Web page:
A raft which vanishes into the boundless ocean of tomorrow

Emily writes about the adventures of childhood cancer and the changes she experienced after 3 years of treatment. For her, life has no rules - only lessons.


It was a typical winter noon. I got off the car and I faced a big brown-gray building. I had never seen it before. I knew that we had made an appointment and I was extremely nervous because not only I had missed school and I had done blood tests twice –my parents said that somebody had lost the results- but also there was a very strange atmosphere around me, a combination of anxiety, nervousness and fear. Something was happening, something big, but I couldn’t understand what. It was 13 January 1987 and it was the day of my diagnosis of Acute Lymphoblastic Leukemia (A.L.L).

Since then, almost 20 years have passed. I was treated in the Oncology Department of Children’s Hospital A. Kyriakou in Athens, Greece. After a 3 years’ therapy -including the “usual” examinations and tests- my family and I realized and decided that I had been cured of that disease, cancer.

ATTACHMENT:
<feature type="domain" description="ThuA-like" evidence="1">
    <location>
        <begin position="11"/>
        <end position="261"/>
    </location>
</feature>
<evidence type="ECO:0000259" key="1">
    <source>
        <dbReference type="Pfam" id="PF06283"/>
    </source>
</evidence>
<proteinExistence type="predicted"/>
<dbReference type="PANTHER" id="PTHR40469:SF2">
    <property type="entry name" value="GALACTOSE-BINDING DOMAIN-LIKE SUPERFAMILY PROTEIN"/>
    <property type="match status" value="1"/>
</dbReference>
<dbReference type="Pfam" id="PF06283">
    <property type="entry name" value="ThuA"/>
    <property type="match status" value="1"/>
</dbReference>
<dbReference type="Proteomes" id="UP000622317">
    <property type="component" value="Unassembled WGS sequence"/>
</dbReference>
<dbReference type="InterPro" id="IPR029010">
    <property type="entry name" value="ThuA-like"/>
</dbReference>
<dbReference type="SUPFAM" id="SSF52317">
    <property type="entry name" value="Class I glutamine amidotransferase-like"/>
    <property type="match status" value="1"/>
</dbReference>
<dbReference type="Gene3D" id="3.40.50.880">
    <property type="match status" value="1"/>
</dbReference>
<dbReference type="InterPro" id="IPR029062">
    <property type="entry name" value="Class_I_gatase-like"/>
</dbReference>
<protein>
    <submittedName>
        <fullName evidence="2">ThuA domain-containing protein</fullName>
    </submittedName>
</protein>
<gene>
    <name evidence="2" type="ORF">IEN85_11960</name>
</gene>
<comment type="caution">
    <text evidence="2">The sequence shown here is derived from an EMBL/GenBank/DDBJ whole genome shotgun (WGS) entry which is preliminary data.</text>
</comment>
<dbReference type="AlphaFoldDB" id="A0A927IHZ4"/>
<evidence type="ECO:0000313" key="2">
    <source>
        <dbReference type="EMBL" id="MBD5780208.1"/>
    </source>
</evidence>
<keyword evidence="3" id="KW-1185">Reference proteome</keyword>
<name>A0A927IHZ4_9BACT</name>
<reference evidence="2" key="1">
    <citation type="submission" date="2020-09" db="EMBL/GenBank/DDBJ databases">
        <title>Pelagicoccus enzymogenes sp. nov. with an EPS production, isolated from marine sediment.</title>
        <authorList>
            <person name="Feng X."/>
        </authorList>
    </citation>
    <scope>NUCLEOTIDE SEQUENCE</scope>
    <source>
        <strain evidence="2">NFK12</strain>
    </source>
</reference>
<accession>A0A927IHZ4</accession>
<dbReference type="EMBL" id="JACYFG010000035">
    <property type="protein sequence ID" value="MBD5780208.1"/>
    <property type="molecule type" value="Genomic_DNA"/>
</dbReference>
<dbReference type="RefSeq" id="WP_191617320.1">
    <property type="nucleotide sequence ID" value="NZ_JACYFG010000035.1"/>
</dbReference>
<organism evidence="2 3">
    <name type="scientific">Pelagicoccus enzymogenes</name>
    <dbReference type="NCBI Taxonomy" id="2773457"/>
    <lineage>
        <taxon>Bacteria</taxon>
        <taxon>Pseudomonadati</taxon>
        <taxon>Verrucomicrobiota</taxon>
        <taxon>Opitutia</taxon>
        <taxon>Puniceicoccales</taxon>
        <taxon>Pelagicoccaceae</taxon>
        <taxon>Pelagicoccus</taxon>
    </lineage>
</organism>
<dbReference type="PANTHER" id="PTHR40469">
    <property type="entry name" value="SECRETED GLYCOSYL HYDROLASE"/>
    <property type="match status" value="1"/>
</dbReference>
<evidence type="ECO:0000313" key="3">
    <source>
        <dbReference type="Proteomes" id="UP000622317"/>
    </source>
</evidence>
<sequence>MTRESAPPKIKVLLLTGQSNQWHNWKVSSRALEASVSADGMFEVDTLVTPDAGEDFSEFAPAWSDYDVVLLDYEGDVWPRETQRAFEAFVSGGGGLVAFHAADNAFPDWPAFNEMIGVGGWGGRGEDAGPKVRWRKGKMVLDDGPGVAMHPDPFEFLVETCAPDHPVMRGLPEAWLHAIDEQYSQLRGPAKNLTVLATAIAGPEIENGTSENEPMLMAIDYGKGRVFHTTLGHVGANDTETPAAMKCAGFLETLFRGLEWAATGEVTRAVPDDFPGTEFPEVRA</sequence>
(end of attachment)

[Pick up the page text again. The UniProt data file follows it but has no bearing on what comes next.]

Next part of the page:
3 years, countless experiences

I don’t believe that the experiences of those 3 years can be described adequately or in detail. In addition, I don’t believe that I can fully understand the impact that cancer had, is having and will have on my life. I will just make an attempt at sketching out some aspects of “my” childhood cancer and his effects.

I was about eight when I was diagnosed. My age didn’t allow me to understand or realize exactly what was happening to me and how this would change radically our family life. What I gradually learned was that I had a “kind of anemia” and I should receive a – (proved to be) painful - treatment. All these “pieces of information” were gathered from time to time through what I was told, feeling, seeing and understanding.

The recollections of treatment cause some pain for sure. Apart from the medical part of treatment, I remember very vividly that the atmosphere of desperation, which had been created after the diagnosis, converted into a very strong will to fight the “bad enemy”. I don’t know how but I was totally convinced by my parents that the only way to “win this bad enemy” was the one-way of treatment and its -painful- “ingredients”. When, once, I told, as a joke, that I was tired of all these and wanted to stop the treatment, nobody laughed. This could not be a joke.


The adventure of childhood cancer

The passing years are many and they have taught me that the experiences of past “scar” your present and your future. I feel that in the “adventure of childhood cancer” I both earned and lost a lot.